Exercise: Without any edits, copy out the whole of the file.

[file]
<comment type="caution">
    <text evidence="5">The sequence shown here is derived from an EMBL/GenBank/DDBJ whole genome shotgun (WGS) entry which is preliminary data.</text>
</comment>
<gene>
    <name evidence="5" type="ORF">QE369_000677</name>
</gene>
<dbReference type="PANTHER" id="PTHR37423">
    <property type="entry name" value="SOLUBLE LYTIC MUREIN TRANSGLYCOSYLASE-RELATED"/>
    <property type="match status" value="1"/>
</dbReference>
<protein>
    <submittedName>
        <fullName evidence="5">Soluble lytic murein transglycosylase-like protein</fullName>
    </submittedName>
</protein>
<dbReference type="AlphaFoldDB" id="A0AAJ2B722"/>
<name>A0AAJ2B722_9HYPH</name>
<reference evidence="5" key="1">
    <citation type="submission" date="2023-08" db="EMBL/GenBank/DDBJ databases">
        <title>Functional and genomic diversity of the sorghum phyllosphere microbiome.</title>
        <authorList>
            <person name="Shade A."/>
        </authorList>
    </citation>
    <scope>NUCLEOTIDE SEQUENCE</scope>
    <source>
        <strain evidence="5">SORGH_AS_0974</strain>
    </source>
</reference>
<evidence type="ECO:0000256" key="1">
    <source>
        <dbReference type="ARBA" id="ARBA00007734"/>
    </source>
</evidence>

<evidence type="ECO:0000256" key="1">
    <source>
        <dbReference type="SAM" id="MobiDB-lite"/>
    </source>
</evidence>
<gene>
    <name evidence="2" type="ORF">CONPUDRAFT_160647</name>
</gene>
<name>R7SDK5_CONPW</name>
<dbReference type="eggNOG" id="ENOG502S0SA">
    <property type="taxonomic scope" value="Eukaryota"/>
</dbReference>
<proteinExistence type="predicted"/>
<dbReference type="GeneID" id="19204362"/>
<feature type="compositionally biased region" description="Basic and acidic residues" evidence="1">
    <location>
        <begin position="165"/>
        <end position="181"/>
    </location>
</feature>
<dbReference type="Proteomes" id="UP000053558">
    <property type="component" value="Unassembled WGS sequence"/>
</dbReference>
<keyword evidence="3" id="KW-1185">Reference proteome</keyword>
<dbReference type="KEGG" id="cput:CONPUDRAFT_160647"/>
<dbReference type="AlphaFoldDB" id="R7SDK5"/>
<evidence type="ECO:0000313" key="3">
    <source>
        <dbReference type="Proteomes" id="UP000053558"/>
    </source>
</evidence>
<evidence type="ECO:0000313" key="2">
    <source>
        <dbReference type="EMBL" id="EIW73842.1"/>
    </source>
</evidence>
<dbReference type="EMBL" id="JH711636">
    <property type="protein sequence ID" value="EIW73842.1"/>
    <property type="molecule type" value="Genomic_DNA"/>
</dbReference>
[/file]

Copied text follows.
<comment type="caution">
    <text evidence="5">The sequence shown here is derived from an EMBL/GenBank/DDBJ whole genome shotgun (WGS) entry which is preliminary data.</text>
</comment>
<gene>
    <name evidence="5" type="ORF">QE369_000677</name>
</gene>
<dbReference type="PANTHER" id="PTHR37423">
    <property type="entry name" value="SOLUBLE LYTIC MUREIN TRANSGLYCOSYLASE-RELATED"/>
    <property type="match status" value="1"/>
</dbReference>
<protein>
    <submittedName>
        <fullName evidence="5">Soluble lytic murein transglycosylase-like protein</fullName>
    </submittedName>
</protein>
<dbReference type="AlphaFoldDB" id="A0AAJ2B722"/>
<name>A0AAJ2B722_9HYPH</name>
<reference evidence="5" key="1">
    <citation type="submission" date="2023-08" db="EMBL/GenBank/DDBJ databases">
        <title>Functional and genomic diversity of the sorghum phyllosphere microbiome.</title>
        <authorList>
            <person name="Shade A."/>
        </authorList>
    </citation>
    <scope>NUCLEOTIDE SEQUENCE</scope>
    <source>
        <strain evidence="5">SORGH_AS_0974</strain>
    </source>
</reference>
<evidence type="ECO:0000256" key="1">
    <source>
        <dbReference type="ARBA" id="ARBA00007734"/>
    </source>
</evidence>

<evidence type="ECO:0000256" key="1">
    <source>
        <dbReference type="SAM" id="MobiDB-lite"/>
    </source>
</evidence>
<gene>
    <name evidence="2" type="ORF">CONPUDRAFT_160647</name>
</gene>
<name>R7SDK5_CONPW</name>
<dbReference type="eggNOG" id="ENOG502S0SA">
    <property type="taxonomic scope" value="Eukaryota"/>
</dbReference>
<proteinExistence type="predicted"/>
<dbReference type="GeneID" id="19204362"/>
<feature type="compositionally biased region" description="Basic and acidic residues" evidence="1">
    <location>
        <begin position="165"/>
        <end position="181"/>
    </location>
</feature>
<dbReference type="Proteomes" id="UP000053558">
    <property type="component" value="Unassembled WGS sequence"/>
</dbReference>
<keyword evidence="3" id="KW-1185">Reference proteome</keyword>
<dbReference type="KEGG" id="cput:CONPUDRAFT_160647"/>
<dbReference type="AlphaFoldDB" id="R7SDK5"/>
<evidence type="ECO:0000313" key="3">
    <source>
        <dbReference type="Proteomes" id="UP000053558"/>
    </source>
</evidence>
<evidence type="ECO:0000313" key="2">
    <source>
        <dbReference type="EMBL" id="EIW73842.1"/>
    </source>
</evidence>
<dbReference type="EMBL" id="JH711636">
    <property type="protein sequence ID" value="EIW73842.1"/>
    <property type="molecule type" value="Genomic_DNA"/>
</dbReference>